Brazil | Round up

Robert Habib ’13 | Brazil

A few weeks back in NY have provided a good time to reflect on the Global Immersion Program to Brazil. One of the benefits of the GIP is to see businesses operating in ways and in markets different to what students are used to. As such it was no surprise that all of the students on the trip were from outside Latin America.

However, from a personal perspective, it also provides an insight into how life could be in a country different from one’s own. To me this is where Brazil stood out. Of the BRIC countries, Brazil is way ahead on quality of life and happiness indices. For MBA, living in Brazil offers the coveted benefit of riding a growth wave coupled with envious quality of life. Democracy, enduring national security, stable banking and delicious fruit mark out Brazil from the BRICs.

I spoke at length with a carioca about how her perceptions of Rio had changed over the last decade. The change in GDP/capita was unequivocal to her, evidenced by tangible changes in her own daily life.

I’m sure I’m not the only European questioning whether successive generations will inherit the welfare state and quality of life that I enjoyed. In Brazil, there is no need to ask.

Brazil | Natura

Robert Habib ’13 | Brazil

Continuing work on the beauty industry, we visited Natura, a phenomenal company outside São Paulo. Natura grew from one salesman to a multi billion dollar company, with over 20% market share in the world’s third largest beauty market. As their name suggests they have a relentless focus on natural ingredients and sustainability. Professor Martinez, who seems to know everything about every industry in every emerging market, suggest three legs to Natura’s magic. Below I relate these to some other business case studies, MBA style.

1) Trusted corporate identity
Seen it before: Google
A holistic ethos rooted in nature, well being and doing good is pervasive across every element of the company. The notion that their raw materials, formerly discarded, are now being cultivated by Amazonian communities, creating jobs and halting deforestation, is a great sales pitch. Google wouldn’t get away with its creepy tracking of our data without its ‘do no evil’ mantra. Natura’s identity allows it to expand willingness to pay of consumers – higher margins.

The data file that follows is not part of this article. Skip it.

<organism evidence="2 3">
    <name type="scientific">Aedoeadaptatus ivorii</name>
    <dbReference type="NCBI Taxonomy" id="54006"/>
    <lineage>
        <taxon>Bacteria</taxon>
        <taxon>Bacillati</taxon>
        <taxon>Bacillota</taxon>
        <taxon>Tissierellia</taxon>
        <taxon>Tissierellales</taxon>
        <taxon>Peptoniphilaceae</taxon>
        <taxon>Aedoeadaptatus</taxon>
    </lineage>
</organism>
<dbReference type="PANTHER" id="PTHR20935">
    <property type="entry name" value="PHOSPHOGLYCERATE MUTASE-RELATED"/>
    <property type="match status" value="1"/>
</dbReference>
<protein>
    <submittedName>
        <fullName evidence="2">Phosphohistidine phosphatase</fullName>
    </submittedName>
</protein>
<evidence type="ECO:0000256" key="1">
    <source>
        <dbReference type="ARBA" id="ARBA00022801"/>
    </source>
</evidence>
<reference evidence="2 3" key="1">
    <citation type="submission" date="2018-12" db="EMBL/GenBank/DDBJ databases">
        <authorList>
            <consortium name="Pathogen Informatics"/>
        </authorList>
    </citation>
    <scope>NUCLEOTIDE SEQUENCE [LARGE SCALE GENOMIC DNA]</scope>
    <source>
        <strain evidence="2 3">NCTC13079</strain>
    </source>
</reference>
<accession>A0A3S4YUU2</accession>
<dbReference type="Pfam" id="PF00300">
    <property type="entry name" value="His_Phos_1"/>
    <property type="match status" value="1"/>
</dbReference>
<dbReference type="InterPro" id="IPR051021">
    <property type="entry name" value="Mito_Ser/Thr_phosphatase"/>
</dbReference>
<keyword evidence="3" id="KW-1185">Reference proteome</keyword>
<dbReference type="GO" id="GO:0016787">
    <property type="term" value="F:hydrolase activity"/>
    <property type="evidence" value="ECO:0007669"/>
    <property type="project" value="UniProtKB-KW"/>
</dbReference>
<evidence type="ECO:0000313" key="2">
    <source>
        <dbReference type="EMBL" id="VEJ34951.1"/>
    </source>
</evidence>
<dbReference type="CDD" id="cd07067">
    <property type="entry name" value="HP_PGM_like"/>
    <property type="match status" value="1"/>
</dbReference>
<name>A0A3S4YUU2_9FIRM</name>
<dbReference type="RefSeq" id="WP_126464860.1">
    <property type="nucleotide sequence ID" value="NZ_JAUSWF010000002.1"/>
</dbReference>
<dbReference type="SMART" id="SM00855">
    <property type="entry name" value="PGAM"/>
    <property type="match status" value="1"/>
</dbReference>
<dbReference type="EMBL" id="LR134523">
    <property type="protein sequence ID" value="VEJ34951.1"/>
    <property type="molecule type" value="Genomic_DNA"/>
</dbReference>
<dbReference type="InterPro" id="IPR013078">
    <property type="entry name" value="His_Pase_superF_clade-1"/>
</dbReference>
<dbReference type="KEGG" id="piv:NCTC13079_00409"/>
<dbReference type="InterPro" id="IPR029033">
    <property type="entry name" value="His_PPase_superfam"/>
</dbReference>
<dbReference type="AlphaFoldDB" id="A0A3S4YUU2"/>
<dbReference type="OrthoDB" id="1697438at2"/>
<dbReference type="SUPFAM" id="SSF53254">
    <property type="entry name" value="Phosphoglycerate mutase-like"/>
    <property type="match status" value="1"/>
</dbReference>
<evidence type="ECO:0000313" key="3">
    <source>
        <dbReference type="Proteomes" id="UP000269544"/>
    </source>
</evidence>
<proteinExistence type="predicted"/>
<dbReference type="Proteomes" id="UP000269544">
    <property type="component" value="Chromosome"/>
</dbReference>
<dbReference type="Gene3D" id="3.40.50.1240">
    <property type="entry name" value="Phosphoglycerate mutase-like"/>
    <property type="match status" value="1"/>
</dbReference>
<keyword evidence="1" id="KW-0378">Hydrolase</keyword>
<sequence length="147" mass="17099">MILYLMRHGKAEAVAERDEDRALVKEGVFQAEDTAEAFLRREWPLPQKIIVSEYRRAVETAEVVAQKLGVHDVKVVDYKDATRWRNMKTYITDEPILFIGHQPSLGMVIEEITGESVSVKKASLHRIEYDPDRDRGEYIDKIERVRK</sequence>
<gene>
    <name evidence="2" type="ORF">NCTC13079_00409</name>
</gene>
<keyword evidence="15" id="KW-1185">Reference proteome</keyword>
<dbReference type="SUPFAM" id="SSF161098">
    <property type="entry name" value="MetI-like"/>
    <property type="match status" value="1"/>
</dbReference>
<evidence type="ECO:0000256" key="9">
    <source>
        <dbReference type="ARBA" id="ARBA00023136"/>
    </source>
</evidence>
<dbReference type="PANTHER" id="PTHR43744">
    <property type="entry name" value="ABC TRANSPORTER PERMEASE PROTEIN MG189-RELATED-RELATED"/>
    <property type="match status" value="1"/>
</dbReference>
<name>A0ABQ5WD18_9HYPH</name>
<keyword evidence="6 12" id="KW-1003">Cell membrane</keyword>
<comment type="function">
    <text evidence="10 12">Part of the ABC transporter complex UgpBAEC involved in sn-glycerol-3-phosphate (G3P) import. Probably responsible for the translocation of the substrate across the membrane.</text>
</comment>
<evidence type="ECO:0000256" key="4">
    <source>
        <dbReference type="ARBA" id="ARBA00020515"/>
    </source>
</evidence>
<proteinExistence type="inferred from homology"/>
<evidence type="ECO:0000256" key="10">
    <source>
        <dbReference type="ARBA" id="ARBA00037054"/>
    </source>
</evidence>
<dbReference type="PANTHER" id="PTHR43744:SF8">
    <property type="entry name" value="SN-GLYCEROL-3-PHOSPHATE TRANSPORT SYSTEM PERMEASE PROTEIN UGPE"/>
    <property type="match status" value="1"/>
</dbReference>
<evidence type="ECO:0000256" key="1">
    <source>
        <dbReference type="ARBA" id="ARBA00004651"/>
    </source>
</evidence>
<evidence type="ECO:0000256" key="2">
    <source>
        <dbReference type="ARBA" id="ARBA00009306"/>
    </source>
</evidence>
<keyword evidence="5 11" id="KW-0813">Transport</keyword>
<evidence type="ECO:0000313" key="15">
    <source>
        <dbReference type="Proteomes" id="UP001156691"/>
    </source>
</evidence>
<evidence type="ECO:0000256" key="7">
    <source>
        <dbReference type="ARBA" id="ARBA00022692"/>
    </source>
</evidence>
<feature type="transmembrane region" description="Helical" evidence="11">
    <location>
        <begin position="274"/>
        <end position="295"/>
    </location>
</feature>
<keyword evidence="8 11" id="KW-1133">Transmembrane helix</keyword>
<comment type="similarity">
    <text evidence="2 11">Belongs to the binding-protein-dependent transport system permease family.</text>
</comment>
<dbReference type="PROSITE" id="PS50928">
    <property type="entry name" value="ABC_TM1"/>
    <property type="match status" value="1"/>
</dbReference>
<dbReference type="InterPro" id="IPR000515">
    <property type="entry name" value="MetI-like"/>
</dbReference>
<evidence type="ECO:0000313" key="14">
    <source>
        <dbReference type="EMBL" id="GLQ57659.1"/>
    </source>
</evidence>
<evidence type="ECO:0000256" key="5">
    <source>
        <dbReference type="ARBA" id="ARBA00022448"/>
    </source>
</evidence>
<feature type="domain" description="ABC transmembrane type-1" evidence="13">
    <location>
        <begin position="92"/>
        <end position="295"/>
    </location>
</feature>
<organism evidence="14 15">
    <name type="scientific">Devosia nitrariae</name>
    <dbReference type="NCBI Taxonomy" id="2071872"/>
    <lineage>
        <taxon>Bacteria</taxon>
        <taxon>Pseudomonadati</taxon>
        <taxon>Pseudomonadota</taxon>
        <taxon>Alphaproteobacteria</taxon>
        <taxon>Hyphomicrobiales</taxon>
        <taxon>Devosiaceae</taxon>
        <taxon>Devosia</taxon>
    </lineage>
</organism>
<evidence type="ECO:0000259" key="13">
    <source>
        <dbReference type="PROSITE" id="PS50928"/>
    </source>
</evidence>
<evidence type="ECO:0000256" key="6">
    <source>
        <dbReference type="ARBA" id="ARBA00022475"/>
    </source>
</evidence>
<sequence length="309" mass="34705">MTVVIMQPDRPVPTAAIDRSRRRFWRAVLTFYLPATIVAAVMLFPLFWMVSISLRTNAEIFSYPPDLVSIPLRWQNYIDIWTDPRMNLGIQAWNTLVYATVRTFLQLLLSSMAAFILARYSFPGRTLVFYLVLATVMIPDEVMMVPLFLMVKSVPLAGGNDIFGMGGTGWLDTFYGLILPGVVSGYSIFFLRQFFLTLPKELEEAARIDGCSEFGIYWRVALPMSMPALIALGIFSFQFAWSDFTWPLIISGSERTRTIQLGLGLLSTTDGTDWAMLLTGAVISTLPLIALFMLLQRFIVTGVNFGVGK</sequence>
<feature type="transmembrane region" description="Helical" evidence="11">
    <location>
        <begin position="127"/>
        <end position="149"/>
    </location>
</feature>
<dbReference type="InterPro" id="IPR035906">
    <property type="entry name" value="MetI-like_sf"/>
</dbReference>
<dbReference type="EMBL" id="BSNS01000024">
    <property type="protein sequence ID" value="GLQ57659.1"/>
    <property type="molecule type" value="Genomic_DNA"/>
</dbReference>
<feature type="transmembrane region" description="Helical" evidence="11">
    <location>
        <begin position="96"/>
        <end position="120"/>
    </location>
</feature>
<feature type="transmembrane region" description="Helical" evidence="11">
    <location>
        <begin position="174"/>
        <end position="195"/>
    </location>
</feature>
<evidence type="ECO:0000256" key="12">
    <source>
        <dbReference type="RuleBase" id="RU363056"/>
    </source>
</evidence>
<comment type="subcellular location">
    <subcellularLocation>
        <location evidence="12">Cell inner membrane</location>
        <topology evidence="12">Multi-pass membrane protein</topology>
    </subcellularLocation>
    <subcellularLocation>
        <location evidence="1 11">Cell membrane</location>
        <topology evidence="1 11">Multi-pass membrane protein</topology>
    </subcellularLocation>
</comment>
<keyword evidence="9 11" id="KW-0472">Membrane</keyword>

2) Investing in employees
Seen it before: Southwest Airlines
Natura’s campus is a cross between a botanical garden and an engineering faculty. Connected to the corporate identity they have exercise breaks every hour and a daycare centre looking after 200 infants (admission following 6 months maternity leave until enrolment in school). But maybe the most important employees are the 1.3m Brazilian direct sales reps (called consultants). A typical sales rep is a zealous customer looking for a secondary income. They have training at the campus and celebrations at anniversaries. Like Southwest Airlines, Natura benefits from a willing to supply lower costs from its employees – in this case lower turnover and reps going beyond the call of duty because frankly they love their product.

3) Supply chain / distribution
Seen it before: Benetton
Natura incentivises its reps by offering them discounts on stock that rotates every 21 days. Since the natural products are perishable, manufacturing has to be very flexible. Getting stock to reps in the deepest favelas requires creatives logistics in a country with woefully inadequate infrastructure. That’s all amazing. But what I love most is the distribution channel. In the 80s Benetton achieved a lower cost base than the Far East by channeling manufacturing through Italian mamma’s, knitting between dropping the bambini off at school and putting the pasta to boil. In the same way, Natura is leveraging the low cost and risk bearing housewives as a lethal sales channel.

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Brazil | Sugar high

Robert Habib ’13 | Brazil

As I discovered in my Security Analysis class, agriculture’s future won’t look anything like its past. Growing populations, shifts in their diets coupled with shrinking arable land and water shortages are coming together in a maelstrom of dislocations. Our investment thesis centred on Cosan, the leading Brazilian ethanol producer.

Today we visited a large producer of sugar and ethanol a few hours outside São Paulo. Brazil is abundant with sugar cane, which through harvesting, crushing, decanting, treating and distilling become sugar, hydrous ethanol (ethanol fuel for cars) and anhydrous ethanol (component of gasoline).

A few factors of change:

1) Mechanisation: the plantation was heavily mechanised with the US latest tractors, complete with auto pilot and computer programmed fertilisers dispensers. Largely the result of reforms, the government has put money to work in retraining seasonal workers being displaced.

2) Brazil has barely enough supply to meet its domestic demand, let alone any increase in US demand. Plantations like the one we visited have already undertaken a multitude of efficiency improvements to reduce waste and increase crop yield.

3) Anyone who gets hold of cane harvesters that don’t compress soil will see huge yield increases as canes would harvest infinitely without needing to be replanted every few years.

Overall we were very impressed with the technology we saw today of Brazil’s ethanol industry.

Brazil | Beauty x Cash